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DI Legislative Council offers restructuring feedback

Members provide advice to new group about legislative process

With the redesigned governance structure set to take effect over the next year, the Division I Legislative Council used its final in-person meeting to provide thoughts to a new group called, simply, the Council. That new committee will develop, review and approve Division I legislation.

The Legislative Council met Monday in Indianapolis – its first meeting since the Division I Board of Directors adopted in August a new governance structure that will begin to take effect in January 2015. Next week, the board is expected to appoint new board members, a new Committee on Academics and the members of the Council, a group comprised largely of athletics directors and intended to conduct the day-to-day business of the division. But other substructures, including a legislative body, will be designed later by the Council.

While the Legislative Council members did not come to a consensus on the size of the new body that performs its functions, many members preferred a smaller group with specific expertise that is also representative of the different subgroups and positions within Division I.  The members did agree that the group’s work would be critical to the success of the overall model.

“I think people are cognizant of the amount of work the Council will have. We are trying to prepare them, from a legislative perspective, as much as we can to reduce that burden,” said council chair Mary Mulvenna, associate commissioner of the America East Conference. “At the end of the day, the legislative substructure can help the council in their duties in that particular area.”

Many supported a concept that would require some Council members to serve on the legislative body along with other practitioners. That setup would ensure the spirit of a discussion is carried through the legislative process, supporters said.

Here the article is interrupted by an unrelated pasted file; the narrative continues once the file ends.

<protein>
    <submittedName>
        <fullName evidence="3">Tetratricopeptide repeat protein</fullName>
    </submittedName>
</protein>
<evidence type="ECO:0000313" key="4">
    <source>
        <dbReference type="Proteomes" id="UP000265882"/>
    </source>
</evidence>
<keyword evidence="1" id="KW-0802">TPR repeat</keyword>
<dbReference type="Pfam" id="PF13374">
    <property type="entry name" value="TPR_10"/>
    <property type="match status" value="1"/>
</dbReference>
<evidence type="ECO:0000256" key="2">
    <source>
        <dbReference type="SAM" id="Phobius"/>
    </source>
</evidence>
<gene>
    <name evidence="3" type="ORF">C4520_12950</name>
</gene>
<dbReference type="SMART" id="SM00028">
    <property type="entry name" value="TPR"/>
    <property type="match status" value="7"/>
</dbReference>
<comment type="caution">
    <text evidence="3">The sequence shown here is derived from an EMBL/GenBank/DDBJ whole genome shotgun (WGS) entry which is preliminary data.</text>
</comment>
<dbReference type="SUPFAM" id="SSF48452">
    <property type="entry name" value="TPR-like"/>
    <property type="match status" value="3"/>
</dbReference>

One concern members raised was that while the Championships/Sport Management Cabinet will continue in some form in a new structure, the work done in the past by the cabinets (Awards Benefits, Expenses and Financial Aid; Amateurism; Administration; and Recruiting and Athletics Personnel Issues) will now be the responsibility of the Council. One possible solution voiced by council members would be to create short-tenured “ad hoc” groups to deal with specific, short-term issues. Those groups could be populated by some members from governance groups like the Council or the legislative body and others from relevant groups within the membership.

Process was also important to the group, including some who wanted to be sure that certain functions within the current processes – such as interpretive requests and legislative relief – don’t get lost in the restructuring. Within the new committee structure, the 65 schools within the five core conferences will have the authority to interpret the rules they pass and determine whether to grant relief from a rule they put in place.

“There are appropriate concerns for how autonomy issues are handled, both within that group of schools and within shared governance,” Mulvenna said. “I anticipate the substructure will assist in those areas.”

The Council will have its initial meeting at the 2015 NCAA Convention in Washington, D.C. A subsequent meeting will take place in early February.